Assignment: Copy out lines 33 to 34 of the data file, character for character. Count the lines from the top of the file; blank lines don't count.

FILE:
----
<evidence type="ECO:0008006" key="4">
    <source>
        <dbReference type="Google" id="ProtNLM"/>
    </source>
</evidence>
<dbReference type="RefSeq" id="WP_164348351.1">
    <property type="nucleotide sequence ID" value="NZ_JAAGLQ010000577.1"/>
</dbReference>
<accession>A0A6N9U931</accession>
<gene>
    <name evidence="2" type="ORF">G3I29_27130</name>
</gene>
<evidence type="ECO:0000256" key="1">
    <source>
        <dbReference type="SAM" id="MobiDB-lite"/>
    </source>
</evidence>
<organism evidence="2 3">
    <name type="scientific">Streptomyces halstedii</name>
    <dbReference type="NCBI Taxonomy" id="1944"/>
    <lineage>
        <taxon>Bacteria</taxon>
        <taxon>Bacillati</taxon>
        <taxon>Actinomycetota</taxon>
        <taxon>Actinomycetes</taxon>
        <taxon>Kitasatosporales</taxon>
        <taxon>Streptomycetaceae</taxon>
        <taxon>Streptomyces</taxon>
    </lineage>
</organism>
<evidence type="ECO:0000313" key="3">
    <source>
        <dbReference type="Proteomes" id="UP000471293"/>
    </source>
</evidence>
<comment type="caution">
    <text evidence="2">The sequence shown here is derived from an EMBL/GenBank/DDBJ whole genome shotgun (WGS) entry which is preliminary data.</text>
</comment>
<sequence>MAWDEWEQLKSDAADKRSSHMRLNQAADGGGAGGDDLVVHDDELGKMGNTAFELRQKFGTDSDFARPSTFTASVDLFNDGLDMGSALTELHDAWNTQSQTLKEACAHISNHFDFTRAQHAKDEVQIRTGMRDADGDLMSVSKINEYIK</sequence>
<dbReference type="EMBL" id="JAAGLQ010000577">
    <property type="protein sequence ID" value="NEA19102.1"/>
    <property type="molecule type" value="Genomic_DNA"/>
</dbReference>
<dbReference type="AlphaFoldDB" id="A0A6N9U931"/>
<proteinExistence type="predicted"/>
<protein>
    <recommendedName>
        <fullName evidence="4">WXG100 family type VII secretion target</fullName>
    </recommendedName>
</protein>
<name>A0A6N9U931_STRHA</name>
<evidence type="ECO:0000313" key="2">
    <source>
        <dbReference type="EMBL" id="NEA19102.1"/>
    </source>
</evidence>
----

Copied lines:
        <dbReference type="Proteomes" id="UP000471293"/>
    </source>